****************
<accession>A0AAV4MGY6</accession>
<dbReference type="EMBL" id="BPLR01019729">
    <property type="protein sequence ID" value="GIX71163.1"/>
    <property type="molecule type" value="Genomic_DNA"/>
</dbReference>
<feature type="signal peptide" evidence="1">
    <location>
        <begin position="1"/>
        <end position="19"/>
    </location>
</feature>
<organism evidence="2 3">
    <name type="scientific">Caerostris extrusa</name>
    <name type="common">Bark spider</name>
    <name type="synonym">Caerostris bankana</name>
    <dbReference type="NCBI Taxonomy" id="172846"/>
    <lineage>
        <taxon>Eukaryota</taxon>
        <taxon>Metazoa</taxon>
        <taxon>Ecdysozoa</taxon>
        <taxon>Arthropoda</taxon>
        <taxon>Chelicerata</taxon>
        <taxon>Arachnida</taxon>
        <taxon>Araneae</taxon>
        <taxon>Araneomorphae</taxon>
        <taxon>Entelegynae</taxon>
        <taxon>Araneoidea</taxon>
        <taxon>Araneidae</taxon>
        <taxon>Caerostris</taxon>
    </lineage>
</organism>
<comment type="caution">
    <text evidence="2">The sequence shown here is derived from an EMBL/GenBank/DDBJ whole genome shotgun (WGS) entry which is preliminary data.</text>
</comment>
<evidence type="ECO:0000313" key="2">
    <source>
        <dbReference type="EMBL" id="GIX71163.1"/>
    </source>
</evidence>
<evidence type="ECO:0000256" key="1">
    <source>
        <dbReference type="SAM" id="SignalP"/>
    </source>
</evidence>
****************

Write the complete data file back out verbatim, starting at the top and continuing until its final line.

<accession>A0AAV4MGY6</accession>
<dbReference type="EMBL" id="BPLR01019729">
    <property type="protein sequence ID" value="GIX71163.1"/>
    <property type="molecule type" value="Genomic_DNA"/>
</dbReference>
<feature type="signal peptide" evidence="1">
    <location>
        <begin position="1"/>
        <end position="19"/>
    </location>
</feature>
<organism evidence="2 3">
    <name type="scientific">Caerostris extrusa</name>
    <name type="common">Bark spider</name>
    <name type="synonym">Caerostris bankana</name>
    <dbReference type="NCBI Taxonomy" id="172846"/>
    <lineage>
        <taxon>Eukaryota</taxon>
        <taxon>Metazoa</taxon>
        <taxon>Ecdysozoa</taxon>
        <taxon>Arthropoda</taxon>
        <taxon>Chelicerata</taxon>
        <taxon>Arachnida</taxon>
        <taxon>Araneae</taxon>
        <taxon>Araneomorphae</taxon>
        <taxon>Entelegynae</taxon>
        <taxon>Araneoidea</taxon>
        <taxon>Araneidae</taxon>
        <taxon>Caerostris</taxon>
    </lineage>
</organism>
<comment type="caution">
    <text evidence="2">The sequence shown here is derived from an EMBL/GenBank/DDBJ whole genome shotgun (WGS) entry which is preliminary data.</text>
</comment>
<evidence type="ECO:0000313" key="2">
    <source>
        <dbReference type="EMBL" id="GIX71163.1"/>
    </source>
</evidence>
<evidence type="ECO:0000256" key="1">
    <source>
        <dbReference type="SAM" id="SignalP"/>
    </source>
</evidence>